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"Flipping the Switch" Midseason

Have you heard this before? Early in the season when a team is struggling or playing just mediocre ball, some commentator says "the team can't just flip the switch in the middle of the season and start doing well. They need to get their act together now."

If you're a Phillies fan, you've probably heard this just about every June for the last six years, usually right around when interleague play ends. However, if you've followed this team closely over the past six years, you should respond to this claim by saying "well, actually, they obviously can!"

The Phillies under Charlie Manuel have thrived by being able to "flip the switch" midseason. They've done it every single year Manuel has managed the team. This chart shows the year-by-year midseason "flip" for each season Manuel has managed the Phillies:

Pre-W Pre-L Pre-W% Post-W Post-L Post-W% Diff
2005 45 44 0.506 43 30 0.589 0.083
2006 40 47 0.460 45 30 0.600 0.140
2007 44 44 0.500 45 29 0.608 0.108
2008 52 44 0.542 40 26 0.606 0.064
2009 48 38 0.558 45 31 0.592 0.034
2010 47 40 0.540 45 21 0.682 0.142

As the chart makes clear, in no season did the Phillies perform anywhere near the same after the All-Star break. Their "worst" improvement came last year when they went from a .558 team before the break to a .592 team after the break. In every other season under Manuel, their improvement was much more drastic, ranging from an improvement of .064 in 2008 to this year's incredible improvement of .142 (almost matched in 2006 after the team's dreadful first half, the only half season under Manuel in which the Phillies played worse than .500 ball).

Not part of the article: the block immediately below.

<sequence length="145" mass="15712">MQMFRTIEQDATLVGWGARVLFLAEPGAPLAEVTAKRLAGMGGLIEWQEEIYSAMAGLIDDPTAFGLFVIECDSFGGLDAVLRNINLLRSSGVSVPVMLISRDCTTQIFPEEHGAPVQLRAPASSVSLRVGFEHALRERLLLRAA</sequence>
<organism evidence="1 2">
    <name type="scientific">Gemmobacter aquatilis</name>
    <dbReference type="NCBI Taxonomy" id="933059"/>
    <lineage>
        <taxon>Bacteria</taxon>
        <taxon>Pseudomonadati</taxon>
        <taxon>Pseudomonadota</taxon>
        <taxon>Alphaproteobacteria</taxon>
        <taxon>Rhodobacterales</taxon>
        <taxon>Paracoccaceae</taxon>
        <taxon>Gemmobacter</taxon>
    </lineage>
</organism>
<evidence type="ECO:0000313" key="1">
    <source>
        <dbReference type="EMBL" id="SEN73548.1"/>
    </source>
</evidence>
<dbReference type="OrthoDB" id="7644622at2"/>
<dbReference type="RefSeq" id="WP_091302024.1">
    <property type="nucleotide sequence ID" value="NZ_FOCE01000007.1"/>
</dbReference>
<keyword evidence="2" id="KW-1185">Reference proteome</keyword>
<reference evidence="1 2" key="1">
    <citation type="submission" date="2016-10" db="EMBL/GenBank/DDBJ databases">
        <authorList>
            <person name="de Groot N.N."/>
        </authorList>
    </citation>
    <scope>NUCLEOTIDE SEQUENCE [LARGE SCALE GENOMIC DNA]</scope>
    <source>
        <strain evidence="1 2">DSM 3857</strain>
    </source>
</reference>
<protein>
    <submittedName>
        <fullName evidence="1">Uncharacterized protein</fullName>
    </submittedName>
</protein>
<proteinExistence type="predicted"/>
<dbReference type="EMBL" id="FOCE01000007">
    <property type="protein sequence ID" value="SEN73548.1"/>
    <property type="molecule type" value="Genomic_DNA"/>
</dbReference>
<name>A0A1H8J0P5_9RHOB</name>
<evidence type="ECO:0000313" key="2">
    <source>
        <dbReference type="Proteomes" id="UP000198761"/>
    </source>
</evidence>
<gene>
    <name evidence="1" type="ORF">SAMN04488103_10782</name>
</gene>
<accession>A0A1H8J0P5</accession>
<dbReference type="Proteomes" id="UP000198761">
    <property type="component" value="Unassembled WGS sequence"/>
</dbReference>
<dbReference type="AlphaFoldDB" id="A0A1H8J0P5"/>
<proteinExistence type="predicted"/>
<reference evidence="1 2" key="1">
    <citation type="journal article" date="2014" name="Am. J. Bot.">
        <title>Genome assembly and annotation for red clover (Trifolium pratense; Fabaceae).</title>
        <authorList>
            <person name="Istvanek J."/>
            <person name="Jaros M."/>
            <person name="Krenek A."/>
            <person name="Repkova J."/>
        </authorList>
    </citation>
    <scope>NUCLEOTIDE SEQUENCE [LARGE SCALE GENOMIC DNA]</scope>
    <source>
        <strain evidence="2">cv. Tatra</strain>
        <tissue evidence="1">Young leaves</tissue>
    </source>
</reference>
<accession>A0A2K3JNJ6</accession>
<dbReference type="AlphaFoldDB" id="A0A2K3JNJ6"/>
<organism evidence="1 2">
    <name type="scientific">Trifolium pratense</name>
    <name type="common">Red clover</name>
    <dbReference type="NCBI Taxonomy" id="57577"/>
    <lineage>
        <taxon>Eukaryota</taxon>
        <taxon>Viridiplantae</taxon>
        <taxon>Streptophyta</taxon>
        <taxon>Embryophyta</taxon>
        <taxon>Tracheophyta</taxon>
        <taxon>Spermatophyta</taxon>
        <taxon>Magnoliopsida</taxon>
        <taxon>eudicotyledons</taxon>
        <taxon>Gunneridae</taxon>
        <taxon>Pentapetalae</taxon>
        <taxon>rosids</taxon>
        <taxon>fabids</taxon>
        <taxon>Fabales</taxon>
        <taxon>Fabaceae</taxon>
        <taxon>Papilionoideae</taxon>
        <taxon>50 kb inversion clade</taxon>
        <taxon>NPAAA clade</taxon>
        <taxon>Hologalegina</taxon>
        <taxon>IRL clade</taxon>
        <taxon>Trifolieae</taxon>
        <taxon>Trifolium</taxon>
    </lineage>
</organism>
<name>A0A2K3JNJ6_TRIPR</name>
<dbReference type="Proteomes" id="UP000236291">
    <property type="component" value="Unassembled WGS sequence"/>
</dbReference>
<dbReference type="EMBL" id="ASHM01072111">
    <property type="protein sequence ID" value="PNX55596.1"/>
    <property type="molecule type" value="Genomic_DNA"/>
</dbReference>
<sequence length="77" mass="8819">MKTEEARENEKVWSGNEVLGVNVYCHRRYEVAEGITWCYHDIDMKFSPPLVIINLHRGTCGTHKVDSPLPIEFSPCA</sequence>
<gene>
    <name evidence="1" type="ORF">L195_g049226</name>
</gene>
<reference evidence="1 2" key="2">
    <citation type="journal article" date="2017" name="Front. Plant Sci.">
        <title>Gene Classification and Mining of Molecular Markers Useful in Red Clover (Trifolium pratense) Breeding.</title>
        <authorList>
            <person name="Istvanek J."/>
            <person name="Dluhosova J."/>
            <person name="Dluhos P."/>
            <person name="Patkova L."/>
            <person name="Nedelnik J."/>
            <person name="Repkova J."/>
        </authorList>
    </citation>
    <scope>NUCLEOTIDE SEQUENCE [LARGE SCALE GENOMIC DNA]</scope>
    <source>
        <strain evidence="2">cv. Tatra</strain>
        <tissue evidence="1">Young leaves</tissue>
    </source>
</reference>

The aggregate numbers are even more shocking than the year-by-year numbers. This chart shows the Phillies aggregate pre- and post-break numbers under Manuel:

W L Win % RS RA RD R/G Ra/G
Pre 276 257 0.518 2637 2511 +126 4.9 4.7
Post 263 167 0.612 2269 1847 +422 5.3 4.3

This chart is astounding. Under Manuel, the Phillies have been a .612 team in the second half of the season. That's almost an improvement of .100, as the team plays slightly better than .500 baseball in the first half. The team improves this dramatically by outscoring the opposition by a run per game in the second half while doing so only by 0.2 runs per game in the first half.

I don't have the answers as to how this happens. There's certainly speculation - the hitters are warm weather hitters, the front office has been in the habit of making high profile additions in July and August, Charlie's form of motivation takes a while to kick in, etc.

Whatever it is, the fact of the improvement is undeniable. Under Charlie Manuel, the Phillies absolutely know how to "flip the switch."